Taxi's can be a nice comfortable way of getting around town. They've got aircon, are amply protected from the rain and have plenty of storage space for luggage and shopping. If three or four of you share the fare it can actually work out cheaper than the other modes of transport.
They sometimes have the aircon on too high and aren't too good at cutting through traffic. The drivers have a habit of talking complete nonsense about how bad the traffic is, how little money they earn. If they hear you mention an English Premiership Football team they will furnish you with their intimate knowledge of the side ad nauseum. If they hear you speak even a single word of Thai they assume that you're fluent and will speak freely and openly to you in their dialect despite your protestations that you only speak a little bit.
Wear a seatbelt. Insist on them using the meter instead of letting them quote you a price.
Mention a Premiership Football team especially one that's doing well. Let them hear you speaking Thai.
I'll put my hand on my heart and admit to it I know next to nothing about the buses in Bangkok, so if you don't like me personally their main "pro" is that you can be 100 % certain never to run into me on one of them, although apparently they're very cheap. From what I can work out they are either air conditioned or non air conditioned and those who use them tell me they're a good way of getting about and cover virtually the entire city.
They go head on at you when you're on to the Thai airways office on Silom on a motorbike in an emergency and make you soil your breeches.
Expect to be one of too many people jammed onto them and have to listen to very disconcerting engine noises. Find out from somebody how to go about using them.
Expect any help from me!
Bangkok's River Boats or River Taxis a very very cool way of getting about. They're fast, cheap, exciting and offer some outstanding views of the city. Bangkok was known as the "Venice of Asia" because as recently as the 1980's the best way to commute was by canal although recently most of them have been closed off because they became polluted although a couple of the main routes (Chao Prahaya and Klong Saem (sic)) are still used. A lot of people visiting Thailand form the west want to see the old Thai culture and travelling my river boat will give you that on old charming creaky timbered boats.
The Chao Prahaya boat is pretty easy to use and is quite tourist friendly and there's a pier at Banglampu near Khao Sarn Road and near Wat Po, Wat Arun and the Grand Palace.
The routes they travel are a bit limited and there is little tourist information on them, so unless you're on the Cha Prahaya one ask somebody who knows, if you use them it may take a while before you know your way around. You might get a bit of water splashed on your face and have a bit of a nerve jangle getting on and off them but it's part of the fun. If you don't like me you've got the chance of running into me on one of them.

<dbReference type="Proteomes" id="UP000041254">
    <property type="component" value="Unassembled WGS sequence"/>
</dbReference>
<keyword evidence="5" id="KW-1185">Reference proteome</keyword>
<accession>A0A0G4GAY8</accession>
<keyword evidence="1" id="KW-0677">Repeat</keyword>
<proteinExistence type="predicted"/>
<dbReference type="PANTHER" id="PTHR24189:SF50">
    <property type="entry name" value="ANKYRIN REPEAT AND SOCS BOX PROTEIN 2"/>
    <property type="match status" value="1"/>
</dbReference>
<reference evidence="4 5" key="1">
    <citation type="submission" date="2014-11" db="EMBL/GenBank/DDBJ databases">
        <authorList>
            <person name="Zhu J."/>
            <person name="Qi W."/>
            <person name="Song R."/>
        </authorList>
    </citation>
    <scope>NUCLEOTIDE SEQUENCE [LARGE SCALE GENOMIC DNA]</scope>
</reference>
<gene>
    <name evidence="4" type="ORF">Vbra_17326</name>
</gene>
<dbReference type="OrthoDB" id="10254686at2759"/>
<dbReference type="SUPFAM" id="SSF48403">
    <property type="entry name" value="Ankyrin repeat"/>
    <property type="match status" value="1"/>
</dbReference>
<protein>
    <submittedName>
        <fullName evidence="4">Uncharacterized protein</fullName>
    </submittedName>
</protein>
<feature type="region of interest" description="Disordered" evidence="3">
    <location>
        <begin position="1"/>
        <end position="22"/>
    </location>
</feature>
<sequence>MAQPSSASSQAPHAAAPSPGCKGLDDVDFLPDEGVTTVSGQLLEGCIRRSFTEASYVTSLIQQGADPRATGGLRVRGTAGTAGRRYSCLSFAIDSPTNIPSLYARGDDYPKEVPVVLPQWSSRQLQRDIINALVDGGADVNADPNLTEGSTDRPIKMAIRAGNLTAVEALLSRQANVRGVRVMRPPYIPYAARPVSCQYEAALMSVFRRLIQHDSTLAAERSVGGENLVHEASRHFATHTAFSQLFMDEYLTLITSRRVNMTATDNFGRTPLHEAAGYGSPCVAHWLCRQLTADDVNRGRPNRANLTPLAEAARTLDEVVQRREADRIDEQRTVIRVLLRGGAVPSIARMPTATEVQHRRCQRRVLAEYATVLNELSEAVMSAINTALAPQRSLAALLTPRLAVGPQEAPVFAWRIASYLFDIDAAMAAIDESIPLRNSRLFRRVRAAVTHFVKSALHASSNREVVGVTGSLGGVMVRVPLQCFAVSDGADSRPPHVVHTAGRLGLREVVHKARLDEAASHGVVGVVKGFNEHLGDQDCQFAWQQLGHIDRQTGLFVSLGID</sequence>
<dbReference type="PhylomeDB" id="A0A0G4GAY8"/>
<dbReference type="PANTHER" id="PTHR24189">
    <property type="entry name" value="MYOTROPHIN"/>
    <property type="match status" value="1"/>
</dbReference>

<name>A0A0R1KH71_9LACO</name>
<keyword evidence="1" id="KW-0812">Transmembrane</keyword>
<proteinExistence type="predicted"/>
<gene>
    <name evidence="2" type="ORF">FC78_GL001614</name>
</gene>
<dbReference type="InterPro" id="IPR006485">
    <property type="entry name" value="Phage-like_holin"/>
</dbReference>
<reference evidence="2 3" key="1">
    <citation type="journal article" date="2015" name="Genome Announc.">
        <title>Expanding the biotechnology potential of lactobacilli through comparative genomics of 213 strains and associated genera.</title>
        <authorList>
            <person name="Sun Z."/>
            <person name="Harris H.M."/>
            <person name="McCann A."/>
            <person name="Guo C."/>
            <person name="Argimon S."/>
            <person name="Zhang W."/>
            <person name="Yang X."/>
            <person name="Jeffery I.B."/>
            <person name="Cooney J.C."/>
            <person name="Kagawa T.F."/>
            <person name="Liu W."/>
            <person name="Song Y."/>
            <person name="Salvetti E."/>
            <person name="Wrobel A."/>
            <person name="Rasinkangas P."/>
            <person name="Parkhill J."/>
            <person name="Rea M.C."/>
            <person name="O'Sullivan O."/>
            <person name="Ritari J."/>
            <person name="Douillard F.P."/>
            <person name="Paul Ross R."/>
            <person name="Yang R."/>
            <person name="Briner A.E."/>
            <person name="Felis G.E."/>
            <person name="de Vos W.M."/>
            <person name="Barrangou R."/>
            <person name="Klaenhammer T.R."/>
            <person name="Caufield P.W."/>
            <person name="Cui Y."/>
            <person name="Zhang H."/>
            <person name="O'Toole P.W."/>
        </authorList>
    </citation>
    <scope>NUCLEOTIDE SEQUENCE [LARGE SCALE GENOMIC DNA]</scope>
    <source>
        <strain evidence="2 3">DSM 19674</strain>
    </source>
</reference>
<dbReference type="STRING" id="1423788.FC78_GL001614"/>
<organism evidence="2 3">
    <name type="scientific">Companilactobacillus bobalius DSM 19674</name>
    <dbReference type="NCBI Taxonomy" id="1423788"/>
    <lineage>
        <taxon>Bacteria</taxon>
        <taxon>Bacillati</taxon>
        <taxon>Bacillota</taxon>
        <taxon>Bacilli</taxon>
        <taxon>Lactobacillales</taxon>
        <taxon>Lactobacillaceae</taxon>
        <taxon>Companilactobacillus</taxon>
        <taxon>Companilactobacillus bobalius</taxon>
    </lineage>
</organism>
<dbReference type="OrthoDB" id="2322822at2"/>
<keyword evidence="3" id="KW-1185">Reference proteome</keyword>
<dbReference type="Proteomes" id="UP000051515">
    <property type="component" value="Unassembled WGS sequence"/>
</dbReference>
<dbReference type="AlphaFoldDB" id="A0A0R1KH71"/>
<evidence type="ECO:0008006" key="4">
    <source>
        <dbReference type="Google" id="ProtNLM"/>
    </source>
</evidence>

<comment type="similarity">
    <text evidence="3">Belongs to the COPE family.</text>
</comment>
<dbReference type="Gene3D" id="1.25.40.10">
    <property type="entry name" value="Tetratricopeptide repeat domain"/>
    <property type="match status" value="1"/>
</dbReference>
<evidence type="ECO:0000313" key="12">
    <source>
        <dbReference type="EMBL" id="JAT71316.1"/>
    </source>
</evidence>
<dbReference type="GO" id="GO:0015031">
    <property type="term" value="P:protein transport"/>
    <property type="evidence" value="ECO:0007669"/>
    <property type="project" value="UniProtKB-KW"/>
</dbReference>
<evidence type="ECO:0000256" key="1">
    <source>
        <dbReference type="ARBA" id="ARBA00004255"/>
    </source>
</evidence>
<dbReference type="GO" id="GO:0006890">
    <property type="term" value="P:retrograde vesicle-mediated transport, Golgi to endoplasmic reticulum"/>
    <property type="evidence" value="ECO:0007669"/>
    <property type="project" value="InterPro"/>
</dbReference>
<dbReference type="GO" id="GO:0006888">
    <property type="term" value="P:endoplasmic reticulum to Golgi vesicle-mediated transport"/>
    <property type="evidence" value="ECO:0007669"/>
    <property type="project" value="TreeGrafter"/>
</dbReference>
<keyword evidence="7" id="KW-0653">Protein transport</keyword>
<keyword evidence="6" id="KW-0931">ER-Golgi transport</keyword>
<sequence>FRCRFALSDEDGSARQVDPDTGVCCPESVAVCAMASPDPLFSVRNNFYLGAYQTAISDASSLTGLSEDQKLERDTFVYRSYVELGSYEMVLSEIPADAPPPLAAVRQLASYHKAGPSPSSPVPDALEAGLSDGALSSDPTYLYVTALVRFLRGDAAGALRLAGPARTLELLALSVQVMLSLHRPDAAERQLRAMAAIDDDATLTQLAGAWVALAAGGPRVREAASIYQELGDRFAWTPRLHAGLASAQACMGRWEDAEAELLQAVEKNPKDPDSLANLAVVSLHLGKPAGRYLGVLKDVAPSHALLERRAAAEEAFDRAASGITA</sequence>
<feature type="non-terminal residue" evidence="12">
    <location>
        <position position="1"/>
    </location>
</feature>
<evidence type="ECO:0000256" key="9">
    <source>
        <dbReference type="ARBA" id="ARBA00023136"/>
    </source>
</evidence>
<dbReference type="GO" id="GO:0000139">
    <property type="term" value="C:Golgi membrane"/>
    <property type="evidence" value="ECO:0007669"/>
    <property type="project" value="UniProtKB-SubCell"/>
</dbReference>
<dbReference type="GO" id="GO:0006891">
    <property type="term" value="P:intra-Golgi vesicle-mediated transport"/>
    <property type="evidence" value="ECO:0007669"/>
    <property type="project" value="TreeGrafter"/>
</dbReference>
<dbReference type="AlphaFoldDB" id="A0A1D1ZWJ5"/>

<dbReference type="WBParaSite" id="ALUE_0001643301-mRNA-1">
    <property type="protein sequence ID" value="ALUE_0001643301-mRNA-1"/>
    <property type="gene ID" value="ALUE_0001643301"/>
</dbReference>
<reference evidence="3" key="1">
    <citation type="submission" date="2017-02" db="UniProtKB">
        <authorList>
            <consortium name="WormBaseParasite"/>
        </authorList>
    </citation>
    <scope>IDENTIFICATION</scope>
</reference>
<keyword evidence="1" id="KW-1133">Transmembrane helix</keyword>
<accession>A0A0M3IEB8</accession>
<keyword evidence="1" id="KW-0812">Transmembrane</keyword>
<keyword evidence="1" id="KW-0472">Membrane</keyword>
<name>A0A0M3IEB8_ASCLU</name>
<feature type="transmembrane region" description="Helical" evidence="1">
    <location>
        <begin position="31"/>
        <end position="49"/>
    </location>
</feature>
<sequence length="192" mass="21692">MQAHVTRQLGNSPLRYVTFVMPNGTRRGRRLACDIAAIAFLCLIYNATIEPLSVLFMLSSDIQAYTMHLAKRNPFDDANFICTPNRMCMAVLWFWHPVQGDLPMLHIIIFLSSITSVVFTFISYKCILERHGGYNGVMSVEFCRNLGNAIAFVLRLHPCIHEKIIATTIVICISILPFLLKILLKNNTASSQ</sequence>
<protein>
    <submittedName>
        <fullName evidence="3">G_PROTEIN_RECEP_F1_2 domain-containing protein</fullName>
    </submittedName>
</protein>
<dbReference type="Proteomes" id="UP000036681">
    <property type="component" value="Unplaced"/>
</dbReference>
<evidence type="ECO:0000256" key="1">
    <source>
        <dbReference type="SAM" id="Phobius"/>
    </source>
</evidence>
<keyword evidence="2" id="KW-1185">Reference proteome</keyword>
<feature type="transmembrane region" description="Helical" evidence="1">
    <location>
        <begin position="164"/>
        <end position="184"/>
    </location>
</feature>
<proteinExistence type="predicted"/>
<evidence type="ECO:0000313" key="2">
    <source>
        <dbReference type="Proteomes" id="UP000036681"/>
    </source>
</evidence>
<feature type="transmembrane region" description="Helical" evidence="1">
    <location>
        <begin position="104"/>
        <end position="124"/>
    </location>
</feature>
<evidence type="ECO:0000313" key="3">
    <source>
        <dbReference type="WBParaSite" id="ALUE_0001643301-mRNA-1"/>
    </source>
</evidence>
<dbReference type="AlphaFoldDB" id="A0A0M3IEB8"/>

Give them a whirl.
Fall into the river, or expect it to go without hitch, but you're on holiday so what does it matter ?
The Skytrain or BTS was opened on the Kings Birthday on December 1999 and was a real milestone in the development of Bangkok as a modern city. There are two lines which cross the majority of the city and intersect near Siam Square. It's a fast, safe efficient way of crossing the city and can offer some pretty good cityscapes from above ground level. If you're in a hurry through the business districts of town it can be the best way to travel.
It can be a bit overcrowded at time so expect the odd game of sardines and it can be a bit disorientating at times, a lot of people when they first start to use it have to ponder about which exit they take so expect a few wrong turns during your visit but it's still a good way of getting about, oh and I got my pocket picked on there once but don't let that put you off, everybody who knows me will tell you how unlucky I am.
Give it a try, enjoy the views and zip through the congestion.
Get aggravated like I sometimes do at the dumb foreigners who can't work the ticket machines or the barriers.
The Underground/MRT or "Mass Rapid Transport" system is the latest weapon in Bangkok's artillery as it prepares to do battle for the title of number one 21st Century city. It opened in around 2003 and after a couple of false starts and hiccups it now runs quickly and efficiently across the city from Hua Lamphong (the Central Railway Station) to Chatuchak Market in the North and intersects at two or three places with the Skytrain.
The aircon is sometimes set a little bit too high so when it isn't rush hour you can feel the cold and a lot of its stops are non tourist destinations. The map and ticketing systems at the stations are a little bit on the vague side if you don't know your way round Bangkok.
Give it a try.
Worry about it if you don't give it a whirl, the views aren't that spectacular with it being underground and anyway it'll still be there when you come back.